How To Remove Your Unnatural Inbound Links
Recently, Google went a little crazy — it’s cool; they came back — which subsequently caused anyone who owns a website to go a little nuts, too. Google has sent out oodles of the above messages over the past couple of months, and it has caused a lot of people to question if and how […]
Recently, Google went a little crazy — it’s cool; they came back — which subsequently caused anyone who owns a website to go a little nuts, too.
Google has sent out oodles of the above messages over the past couple of months, and it has caused a lot of people to question if and how they should remove links in the first place.
I’m a strong believer in focusing on building good links rather than dwelling on the past, but sometimes, the past is so egregious that trying to remove your bad links is the only course of action. Here’s how to do it.
Start By Getting Your Data
First, pull an inventory of all of your backlinks. Use Open Site Explorer or Majestic SEO to pull this data to Excel. These are my columns:
- Link Type
- Website Name
- Domain Name
- Domain Authority
- Anchor Text
- Linked Page
- Ease of Removal (1-5, 5 being very easy)
- Harm (1-5, 5 being very harmful)
- Priority (Ease X Harm)
That’s the easy part.
Analyze What You Have
Now, you have to manually vet out each of the sites to determine just how egregious the links are. Use URLOpener.com to open a handful of them at once.
Sadly, there isn’t a science or formula to determine how terrible a link actually is, which makes this process a little harder and a lot more tedious. Still, here are my big red flags:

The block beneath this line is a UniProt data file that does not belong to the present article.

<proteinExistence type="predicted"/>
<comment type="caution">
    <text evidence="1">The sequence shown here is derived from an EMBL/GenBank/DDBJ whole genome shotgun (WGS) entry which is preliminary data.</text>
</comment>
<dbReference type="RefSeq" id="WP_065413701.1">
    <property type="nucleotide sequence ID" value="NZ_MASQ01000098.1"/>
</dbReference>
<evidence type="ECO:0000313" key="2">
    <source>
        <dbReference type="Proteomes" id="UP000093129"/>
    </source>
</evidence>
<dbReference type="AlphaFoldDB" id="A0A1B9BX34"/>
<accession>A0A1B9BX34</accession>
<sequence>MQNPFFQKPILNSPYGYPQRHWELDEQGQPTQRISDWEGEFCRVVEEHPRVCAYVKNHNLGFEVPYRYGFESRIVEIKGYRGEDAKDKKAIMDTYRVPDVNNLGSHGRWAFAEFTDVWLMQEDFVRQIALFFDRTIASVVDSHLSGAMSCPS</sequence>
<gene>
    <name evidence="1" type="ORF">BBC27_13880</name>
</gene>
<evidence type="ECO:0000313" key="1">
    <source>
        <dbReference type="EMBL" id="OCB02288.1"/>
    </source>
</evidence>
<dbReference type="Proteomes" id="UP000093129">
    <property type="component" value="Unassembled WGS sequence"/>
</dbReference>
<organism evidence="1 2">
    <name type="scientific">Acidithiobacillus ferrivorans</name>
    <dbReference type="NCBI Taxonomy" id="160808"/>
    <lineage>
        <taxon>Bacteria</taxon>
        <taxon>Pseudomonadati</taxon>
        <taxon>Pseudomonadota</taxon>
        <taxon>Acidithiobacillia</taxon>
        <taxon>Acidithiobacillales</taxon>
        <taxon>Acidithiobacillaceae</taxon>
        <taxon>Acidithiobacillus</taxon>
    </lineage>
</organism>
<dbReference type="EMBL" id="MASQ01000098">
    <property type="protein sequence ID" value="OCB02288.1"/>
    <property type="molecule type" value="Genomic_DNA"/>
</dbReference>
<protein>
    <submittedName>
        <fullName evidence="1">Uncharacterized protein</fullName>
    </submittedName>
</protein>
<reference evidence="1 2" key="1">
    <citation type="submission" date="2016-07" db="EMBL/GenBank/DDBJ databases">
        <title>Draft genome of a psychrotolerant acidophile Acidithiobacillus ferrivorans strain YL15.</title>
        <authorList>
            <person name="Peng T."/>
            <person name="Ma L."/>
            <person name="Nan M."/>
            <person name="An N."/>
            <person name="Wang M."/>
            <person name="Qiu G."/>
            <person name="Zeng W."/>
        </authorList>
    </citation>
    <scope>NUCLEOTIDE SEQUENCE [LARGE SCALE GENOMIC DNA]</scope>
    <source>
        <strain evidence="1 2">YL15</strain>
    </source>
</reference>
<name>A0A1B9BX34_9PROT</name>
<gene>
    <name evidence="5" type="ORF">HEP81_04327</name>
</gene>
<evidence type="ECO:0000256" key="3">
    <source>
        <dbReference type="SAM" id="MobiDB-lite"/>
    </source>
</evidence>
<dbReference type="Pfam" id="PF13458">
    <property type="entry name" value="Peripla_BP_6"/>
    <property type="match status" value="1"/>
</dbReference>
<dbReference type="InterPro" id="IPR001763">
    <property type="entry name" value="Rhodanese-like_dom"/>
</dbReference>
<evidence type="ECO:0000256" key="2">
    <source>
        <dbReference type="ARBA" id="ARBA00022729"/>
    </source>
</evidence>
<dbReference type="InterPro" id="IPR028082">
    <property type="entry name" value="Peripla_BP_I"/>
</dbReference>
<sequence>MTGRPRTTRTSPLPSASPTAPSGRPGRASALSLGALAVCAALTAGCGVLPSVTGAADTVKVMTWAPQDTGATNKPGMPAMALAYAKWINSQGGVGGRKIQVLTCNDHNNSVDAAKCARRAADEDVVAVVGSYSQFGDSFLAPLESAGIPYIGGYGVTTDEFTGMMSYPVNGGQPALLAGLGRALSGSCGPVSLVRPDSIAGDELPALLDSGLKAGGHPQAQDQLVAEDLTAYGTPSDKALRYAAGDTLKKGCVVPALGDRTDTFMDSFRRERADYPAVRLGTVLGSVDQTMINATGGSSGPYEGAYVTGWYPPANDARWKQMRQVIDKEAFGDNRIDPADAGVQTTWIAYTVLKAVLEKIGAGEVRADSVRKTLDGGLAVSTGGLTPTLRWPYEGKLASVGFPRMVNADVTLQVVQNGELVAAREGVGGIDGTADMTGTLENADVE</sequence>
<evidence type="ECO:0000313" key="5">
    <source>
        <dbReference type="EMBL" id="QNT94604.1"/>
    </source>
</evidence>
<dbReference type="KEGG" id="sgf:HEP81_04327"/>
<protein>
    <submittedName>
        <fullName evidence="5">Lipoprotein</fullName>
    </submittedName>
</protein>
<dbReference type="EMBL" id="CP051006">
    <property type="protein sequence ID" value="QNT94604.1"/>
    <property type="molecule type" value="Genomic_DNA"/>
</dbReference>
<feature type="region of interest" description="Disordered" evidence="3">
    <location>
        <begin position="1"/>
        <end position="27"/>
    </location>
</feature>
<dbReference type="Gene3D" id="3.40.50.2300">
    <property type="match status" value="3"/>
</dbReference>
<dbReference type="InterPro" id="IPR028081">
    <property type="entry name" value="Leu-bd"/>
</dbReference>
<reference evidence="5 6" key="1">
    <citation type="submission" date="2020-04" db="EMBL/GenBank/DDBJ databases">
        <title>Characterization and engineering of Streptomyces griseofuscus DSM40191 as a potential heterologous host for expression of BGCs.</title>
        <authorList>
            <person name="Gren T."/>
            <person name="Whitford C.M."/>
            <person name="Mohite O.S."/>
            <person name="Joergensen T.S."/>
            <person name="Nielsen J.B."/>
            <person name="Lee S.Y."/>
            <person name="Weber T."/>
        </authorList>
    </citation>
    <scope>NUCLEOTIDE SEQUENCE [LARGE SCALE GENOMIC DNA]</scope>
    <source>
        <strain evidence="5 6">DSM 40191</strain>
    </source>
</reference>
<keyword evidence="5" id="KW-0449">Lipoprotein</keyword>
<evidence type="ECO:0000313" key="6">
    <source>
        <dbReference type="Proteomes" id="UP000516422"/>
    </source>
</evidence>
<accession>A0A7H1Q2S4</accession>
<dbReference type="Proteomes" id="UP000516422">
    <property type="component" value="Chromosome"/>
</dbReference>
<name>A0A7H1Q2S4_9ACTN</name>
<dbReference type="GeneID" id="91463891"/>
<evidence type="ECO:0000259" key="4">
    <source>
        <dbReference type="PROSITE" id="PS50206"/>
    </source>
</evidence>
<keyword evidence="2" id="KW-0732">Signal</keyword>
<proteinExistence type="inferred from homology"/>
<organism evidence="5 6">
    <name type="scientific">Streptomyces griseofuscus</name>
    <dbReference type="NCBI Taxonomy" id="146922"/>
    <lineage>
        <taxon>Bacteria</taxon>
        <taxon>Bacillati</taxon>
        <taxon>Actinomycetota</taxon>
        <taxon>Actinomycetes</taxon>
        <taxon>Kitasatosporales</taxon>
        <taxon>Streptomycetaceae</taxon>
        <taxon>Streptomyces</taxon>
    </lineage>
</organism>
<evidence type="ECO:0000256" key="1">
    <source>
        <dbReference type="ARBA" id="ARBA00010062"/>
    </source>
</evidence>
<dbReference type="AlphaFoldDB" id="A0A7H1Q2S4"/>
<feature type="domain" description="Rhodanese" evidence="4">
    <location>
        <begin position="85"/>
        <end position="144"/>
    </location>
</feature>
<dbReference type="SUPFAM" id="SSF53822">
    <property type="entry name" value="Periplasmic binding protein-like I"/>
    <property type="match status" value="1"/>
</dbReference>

- Unreadable content: Read 1-2 sentences and you can easily tell if the content was written by a bot.
- Duplicate content: Copy and paste the first sentence into Google to see if it shows up across 100s of other sites.
- No contact information.
- Other links to random sites outside your industry, like oversees drugs, casinos, or adult sites.
- Your link randomly inserted into the content with no context.
- Your link is with others under a section called Friends, Partners, or Sponsors. That’s a clear sign to Google that it was paid.
Factoring in those, I’ll then put in my numbers for Ease of Removal and Harm, which will multiply it out to give me a priority of what I need to tackle first. Sort by high to low, and you’ve got your first targets.
Remove Only What You Need To
You may be tempted to do a mass exodus of every shady link. Don’t. Google is vague to tell you what specific links they noted as unnatural, so removing hundreds of links at once could end up causing you more harm than good.
Instead, start small. I’ll target the top 5-10 links (based off priority) each month to try to remove. Doing it in small chunks also allows you to not get consumed with the task because remove links can sometimes be even harder than getting one in the first place.
How To Remove The Links
How you go about removing them will largely depend on how you got a link placed in the first place. If you bought it from a link wheel or paid network, that’s easy: Just stop paying for it.
If you’re emailing webmaster directly, save yourself some time by creating a template email explaining who you are, the link you want removed, and where it lives on their site. Just link building, make it easy on the webmaster. If you don’t hear from them, follow up every 4 days or so. Boomerang makes this easy to keep track of.
Once you’ve had some success, communicate with Google. Keep detailed reports of your progress, and submit a reconsideration request. Then the only thing left to do is wait.
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